Is Twitter an official literary genre? David Mitchell, Philip Pullman, Margaret Atwood, and others take on the 140-character interface as a storytelling platform. Pair with our piece on the best of literary Twitter.
Whether or not you’re an avid collector of NYRB Classics like Stoner, you’ll enjoy this profile of series publisher Edwin Frank, conducted by Millions contributor and Oyster Editorial Director Kevin Nguyen. In the profile, Frank delves into the mindset that guides his choices, tying the rise of the American publishing series to the passage of the GI bill. Sample quote: “Someone seeing a book he or she always loved next to a book he or she had never heard about would say, ‘Wait that’s the book I always loved and it’s back in print, maybe I should buy this one too.’”
What do you think gets fact-checked the most rigorously: newspaper articles, magazine stories, or books? If you guessed books, you'd be surprised to know that they are rarely, if ever, fact-checked. At The Atlantic, Kate Newman questions why we have so much faith in books' accuracy but why publishers don't bother.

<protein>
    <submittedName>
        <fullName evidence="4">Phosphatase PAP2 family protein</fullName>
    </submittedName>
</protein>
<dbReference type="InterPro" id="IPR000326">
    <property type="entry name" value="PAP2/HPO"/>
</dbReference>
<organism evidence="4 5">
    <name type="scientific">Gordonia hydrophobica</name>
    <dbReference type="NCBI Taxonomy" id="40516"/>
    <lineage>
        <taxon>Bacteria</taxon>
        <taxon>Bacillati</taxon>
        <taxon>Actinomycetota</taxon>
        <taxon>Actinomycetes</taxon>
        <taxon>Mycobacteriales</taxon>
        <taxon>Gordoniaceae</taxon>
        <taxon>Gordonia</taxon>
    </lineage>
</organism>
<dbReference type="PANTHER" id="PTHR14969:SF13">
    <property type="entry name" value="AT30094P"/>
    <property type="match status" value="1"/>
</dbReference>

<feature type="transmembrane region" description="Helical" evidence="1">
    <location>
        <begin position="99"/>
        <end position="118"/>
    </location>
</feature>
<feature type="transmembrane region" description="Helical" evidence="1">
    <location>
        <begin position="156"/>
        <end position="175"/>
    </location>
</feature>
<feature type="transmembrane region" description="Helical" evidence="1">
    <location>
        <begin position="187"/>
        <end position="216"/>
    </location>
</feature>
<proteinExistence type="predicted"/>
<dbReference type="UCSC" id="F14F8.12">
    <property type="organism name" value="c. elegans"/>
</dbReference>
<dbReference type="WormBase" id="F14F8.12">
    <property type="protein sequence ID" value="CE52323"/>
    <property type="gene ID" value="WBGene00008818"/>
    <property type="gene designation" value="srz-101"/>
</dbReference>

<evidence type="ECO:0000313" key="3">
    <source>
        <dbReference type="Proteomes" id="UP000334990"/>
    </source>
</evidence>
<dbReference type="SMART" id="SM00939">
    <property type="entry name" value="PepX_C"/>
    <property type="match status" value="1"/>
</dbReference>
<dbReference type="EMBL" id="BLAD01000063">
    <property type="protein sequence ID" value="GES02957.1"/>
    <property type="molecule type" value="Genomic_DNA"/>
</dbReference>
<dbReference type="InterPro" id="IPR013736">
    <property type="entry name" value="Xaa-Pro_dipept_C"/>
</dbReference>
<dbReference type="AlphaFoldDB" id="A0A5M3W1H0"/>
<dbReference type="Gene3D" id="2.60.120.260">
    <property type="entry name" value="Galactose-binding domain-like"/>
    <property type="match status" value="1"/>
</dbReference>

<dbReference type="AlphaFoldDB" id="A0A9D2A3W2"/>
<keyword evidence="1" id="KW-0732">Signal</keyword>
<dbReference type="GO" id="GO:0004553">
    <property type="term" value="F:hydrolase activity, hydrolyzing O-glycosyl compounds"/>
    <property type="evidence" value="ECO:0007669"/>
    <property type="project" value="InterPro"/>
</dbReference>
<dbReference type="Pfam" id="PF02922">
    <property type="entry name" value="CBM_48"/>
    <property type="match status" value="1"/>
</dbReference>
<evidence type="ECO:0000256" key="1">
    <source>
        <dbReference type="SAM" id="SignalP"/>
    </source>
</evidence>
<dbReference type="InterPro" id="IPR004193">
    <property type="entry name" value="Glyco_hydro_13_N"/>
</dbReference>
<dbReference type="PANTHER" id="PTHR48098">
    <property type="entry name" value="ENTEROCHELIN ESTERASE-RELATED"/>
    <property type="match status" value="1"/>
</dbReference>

The first trailer has been released for the cinematic adaptation of Tracy Letts’s Pulitzer-winning play August: Osage County. Here are two of my favorite scenes (one, two) from the play to whet your appetite. The film, which is directed by John Wells, is scheduled for a November release.
“Fifty Shades of Grey follows this long history of class ascendancy via feminine wiles, but does so cleverly disguised as an edgy modern bodice-ripper,” writes Heather Havrilesky in the latest issue of The Baffler. Throughout the piece, Havrilesky explores the way luxury brand fetishism and conspicuous consumption fueled E.L. James's “female-friendly” pornography phenomenon